Theses Doctoral

Mitigating Network Service Disruptions in High-bandwidth, Intermittently Connected, and Peer-to-Peer Networks

Hong, Se Gi

Users demand high-bandwidth, ubiquitous and low-cost network services. This demand has pushed ISPs and application providers to offer more bandwidth, allow users to access the Internet almost everywhere, and provide cheap or free network services using peer-to-peer networks. These three trends underlie the growing success of today's Internet. However, (1) high-bandwidth can empower more effective denial-of-service attacks; (2) Internet access is widespread, but still not ubiquitous; and (3) peer-to-peer network services need to solve the service discovery problem. This thesis addresses these three challenges. First, we tackle denial-of-service attacks. The high bandwidth available in many parts of the Internet allows denial-of-service attacks to be effective, and the large scale of the Internet makes detecting and preventing these attacks difficult. Anonymity and openness of the Internet worsens this problem because anyone can send anything to anybody. To prevent these denial-of-service attacks, we propose Permission-Based-Sending (PBS), a signaling architecture for network traffic authorization. PBS uses the explicit permission to give legitimate users the authority to send packets. Signaling is used to configure this permission in the data path. This signaling approach enables easy installation for granting authorization to flows, and allows PBS to be deployed in existing networks. In addition, a monitoring mechanism provides a second line of defense against attacks. Next, we strive to make Internet access more ubiquitous. When public transportation stations have access points to provide Internet access to passengers, public transportation becomes a more attractive travel and commute option. However, the Internet connectivity is intermittent because passengers can access the Internet only when a bus or train is within the networking coverage of an AP at a stop. To efficiently handle this intermittent network for the public transit system, we develop Internet Cache on Wheels (ICOW), a system that provides a low-cost way for bus and train operators to offer access to Internet content. Each bus and train car is equipped with a smart cache that serves popular content to passengers. The cache updates its content based on passenger requests when it is within range of Internet access points placed at bus stops, train stations or depots. This aggregated Internet access is significantly more efficient than having passengers contact Internet access points individually and ensures continuous availability of content throughout the journey. Finally, we consider peer-to-peer services. Typical service discovery mechanisms in peer-to-peer networks cause significant overhead, consuming energy and bandwidth: (1) in highly mobile networks, service discovery consumes the energy of mobile devices to discover services that newly joined members provide; and (2) peer-to-peer network systems consumes bandwidth during service discovery. To resolve and analyze these service discovery problems, (1) we design an efficient service discovery mechanism that reduces energy consumption of mobile devices; and (2) we evaluate the bandwidth consumption caused by service discovery in real-world peer-to-peer networks.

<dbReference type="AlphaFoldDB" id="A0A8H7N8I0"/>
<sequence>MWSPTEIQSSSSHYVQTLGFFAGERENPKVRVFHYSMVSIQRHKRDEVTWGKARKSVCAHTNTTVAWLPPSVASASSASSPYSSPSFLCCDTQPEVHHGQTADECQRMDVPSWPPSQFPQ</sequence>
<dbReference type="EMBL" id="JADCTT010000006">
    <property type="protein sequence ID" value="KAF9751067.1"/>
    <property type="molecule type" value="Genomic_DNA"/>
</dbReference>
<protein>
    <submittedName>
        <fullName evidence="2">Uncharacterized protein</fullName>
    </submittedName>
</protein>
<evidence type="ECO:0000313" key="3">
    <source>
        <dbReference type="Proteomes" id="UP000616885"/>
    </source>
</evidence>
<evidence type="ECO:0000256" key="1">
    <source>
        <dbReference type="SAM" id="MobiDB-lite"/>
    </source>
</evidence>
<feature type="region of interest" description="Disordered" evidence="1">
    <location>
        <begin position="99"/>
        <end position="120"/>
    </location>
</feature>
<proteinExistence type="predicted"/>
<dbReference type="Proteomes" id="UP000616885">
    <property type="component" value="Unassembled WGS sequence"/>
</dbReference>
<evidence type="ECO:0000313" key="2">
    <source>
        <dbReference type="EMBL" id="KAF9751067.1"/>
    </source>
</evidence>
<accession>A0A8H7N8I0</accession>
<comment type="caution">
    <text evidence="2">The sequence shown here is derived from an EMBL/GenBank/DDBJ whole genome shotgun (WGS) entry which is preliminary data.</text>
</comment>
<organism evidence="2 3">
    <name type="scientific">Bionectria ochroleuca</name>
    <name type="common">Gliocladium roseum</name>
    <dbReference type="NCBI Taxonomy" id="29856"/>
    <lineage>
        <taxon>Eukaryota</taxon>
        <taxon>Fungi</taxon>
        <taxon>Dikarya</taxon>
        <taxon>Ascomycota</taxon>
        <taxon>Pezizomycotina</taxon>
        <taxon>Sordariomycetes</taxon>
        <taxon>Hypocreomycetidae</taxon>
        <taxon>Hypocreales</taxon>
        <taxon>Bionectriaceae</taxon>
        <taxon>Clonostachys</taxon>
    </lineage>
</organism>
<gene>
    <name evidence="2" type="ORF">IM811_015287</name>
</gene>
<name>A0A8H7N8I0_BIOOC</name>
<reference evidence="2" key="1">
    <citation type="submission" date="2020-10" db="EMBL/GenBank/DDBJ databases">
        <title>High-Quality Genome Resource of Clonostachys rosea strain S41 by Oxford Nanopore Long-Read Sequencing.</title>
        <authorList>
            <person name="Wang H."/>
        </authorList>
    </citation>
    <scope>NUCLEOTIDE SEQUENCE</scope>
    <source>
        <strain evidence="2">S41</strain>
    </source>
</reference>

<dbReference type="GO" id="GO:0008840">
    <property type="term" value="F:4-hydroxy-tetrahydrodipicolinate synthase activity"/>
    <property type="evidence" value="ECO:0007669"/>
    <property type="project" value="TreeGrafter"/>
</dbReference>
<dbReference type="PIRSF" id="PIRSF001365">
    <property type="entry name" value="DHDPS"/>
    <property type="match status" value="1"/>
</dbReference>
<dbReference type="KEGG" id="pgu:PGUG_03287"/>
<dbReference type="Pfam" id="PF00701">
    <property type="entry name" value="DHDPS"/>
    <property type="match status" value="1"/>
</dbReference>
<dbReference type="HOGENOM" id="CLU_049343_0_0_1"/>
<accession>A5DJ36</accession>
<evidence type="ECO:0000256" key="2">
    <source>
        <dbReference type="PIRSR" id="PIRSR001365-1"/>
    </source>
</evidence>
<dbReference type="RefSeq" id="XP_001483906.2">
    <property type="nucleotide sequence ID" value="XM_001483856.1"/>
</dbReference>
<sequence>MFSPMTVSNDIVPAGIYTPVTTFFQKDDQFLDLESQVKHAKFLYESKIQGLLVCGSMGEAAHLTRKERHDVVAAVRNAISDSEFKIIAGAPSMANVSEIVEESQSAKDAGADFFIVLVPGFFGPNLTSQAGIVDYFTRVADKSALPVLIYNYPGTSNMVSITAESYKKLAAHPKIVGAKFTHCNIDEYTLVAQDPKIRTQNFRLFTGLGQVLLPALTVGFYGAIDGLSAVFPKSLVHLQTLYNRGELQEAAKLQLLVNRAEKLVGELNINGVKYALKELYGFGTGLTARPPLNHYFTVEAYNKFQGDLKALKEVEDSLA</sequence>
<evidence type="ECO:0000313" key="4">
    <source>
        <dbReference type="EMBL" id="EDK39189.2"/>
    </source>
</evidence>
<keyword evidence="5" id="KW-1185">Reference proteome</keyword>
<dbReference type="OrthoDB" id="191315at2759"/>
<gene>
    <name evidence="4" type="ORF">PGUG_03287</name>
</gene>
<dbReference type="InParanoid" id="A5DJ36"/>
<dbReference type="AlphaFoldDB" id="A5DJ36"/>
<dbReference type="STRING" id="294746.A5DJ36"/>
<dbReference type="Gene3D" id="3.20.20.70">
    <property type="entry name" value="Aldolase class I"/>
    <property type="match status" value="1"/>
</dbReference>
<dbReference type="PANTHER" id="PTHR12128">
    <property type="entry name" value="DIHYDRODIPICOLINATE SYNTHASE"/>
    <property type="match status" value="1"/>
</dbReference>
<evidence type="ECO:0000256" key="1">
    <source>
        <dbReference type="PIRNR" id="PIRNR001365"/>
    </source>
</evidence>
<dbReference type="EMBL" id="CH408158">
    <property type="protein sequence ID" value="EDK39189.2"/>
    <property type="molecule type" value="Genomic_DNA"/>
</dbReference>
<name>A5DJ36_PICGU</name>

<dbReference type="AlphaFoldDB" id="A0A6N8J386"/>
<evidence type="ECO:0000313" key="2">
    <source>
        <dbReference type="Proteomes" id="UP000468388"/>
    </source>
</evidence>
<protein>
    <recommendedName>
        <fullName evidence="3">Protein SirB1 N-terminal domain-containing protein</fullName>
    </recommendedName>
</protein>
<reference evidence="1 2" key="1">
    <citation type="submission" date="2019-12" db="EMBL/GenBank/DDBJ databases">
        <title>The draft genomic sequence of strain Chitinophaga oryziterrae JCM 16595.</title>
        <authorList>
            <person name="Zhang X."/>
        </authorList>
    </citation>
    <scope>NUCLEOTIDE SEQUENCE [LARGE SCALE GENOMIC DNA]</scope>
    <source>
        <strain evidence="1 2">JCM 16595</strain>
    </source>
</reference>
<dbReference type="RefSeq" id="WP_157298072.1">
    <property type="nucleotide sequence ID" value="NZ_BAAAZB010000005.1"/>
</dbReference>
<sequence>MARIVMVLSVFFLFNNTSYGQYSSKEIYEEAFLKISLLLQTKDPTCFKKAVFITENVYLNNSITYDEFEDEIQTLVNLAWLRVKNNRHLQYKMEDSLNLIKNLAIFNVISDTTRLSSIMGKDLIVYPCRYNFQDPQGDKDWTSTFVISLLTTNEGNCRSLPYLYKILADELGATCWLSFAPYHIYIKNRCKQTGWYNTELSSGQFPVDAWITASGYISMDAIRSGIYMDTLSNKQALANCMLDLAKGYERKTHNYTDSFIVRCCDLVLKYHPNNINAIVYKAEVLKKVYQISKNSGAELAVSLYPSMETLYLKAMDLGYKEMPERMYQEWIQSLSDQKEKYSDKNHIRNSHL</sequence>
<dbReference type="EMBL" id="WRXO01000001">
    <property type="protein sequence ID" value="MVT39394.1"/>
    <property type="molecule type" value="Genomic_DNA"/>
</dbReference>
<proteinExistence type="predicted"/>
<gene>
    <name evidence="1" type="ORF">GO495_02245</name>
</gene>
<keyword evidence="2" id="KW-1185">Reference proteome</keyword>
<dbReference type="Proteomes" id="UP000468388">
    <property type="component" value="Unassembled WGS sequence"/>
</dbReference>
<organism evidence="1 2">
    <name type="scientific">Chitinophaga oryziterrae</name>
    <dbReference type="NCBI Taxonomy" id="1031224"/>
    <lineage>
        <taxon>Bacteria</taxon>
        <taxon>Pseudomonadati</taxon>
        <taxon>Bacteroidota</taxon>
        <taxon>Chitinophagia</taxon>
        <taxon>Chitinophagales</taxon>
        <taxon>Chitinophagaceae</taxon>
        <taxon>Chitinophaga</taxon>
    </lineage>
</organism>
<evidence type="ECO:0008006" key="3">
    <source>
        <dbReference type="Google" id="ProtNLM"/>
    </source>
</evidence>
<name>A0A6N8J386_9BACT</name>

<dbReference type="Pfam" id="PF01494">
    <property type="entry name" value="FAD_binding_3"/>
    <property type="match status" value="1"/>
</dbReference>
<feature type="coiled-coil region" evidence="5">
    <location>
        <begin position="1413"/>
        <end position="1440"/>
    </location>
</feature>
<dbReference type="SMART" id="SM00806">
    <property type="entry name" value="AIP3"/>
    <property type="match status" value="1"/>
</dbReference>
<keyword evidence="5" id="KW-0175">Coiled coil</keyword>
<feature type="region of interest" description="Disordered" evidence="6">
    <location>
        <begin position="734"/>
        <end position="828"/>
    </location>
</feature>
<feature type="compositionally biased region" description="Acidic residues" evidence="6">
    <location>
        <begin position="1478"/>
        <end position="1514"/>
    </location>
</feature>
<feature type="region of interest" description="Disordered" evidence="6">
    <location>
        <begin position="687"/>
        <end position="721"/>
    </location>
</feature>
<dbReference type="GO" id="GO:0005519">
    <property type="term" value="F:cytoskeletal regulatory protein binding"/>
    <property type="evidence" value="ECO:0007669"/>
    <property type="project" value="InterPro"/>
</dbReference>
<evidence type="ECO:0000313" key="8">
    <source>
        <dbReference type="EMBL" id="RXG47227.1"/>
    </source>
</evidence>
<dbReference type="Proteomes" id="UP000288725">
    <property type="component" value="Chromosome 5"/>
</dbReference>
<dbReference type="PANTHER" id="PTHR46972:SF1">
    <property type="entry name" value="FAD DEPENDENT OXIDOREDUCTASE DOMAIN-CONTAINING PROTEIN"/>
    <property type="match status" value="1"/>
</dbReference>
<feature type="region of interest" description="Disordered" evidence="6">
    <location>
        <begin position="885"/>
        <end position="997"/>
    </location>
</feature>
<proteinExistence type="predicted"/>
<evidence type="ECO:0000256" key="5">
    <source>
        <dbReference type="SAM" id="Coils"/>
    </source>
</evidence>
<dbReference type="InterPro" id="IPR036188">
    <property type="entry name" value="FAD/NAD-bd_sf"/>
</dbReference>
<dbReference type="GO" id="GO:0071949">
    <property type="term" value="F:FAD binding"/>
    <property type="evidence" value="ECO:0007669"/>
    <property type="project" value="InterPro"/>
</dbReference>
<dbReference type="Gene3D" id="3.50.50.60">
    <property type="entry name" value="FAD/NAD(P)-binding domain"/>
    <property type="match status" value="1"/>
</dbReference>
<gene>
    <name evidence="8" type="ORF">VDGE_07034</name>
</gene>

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More About This Work

Academic Units
Electrical Engineering
Thesis Advisors
Schulzrinne, Henning G.
Ph.D., Columbia University
Published Here
October 15, 2012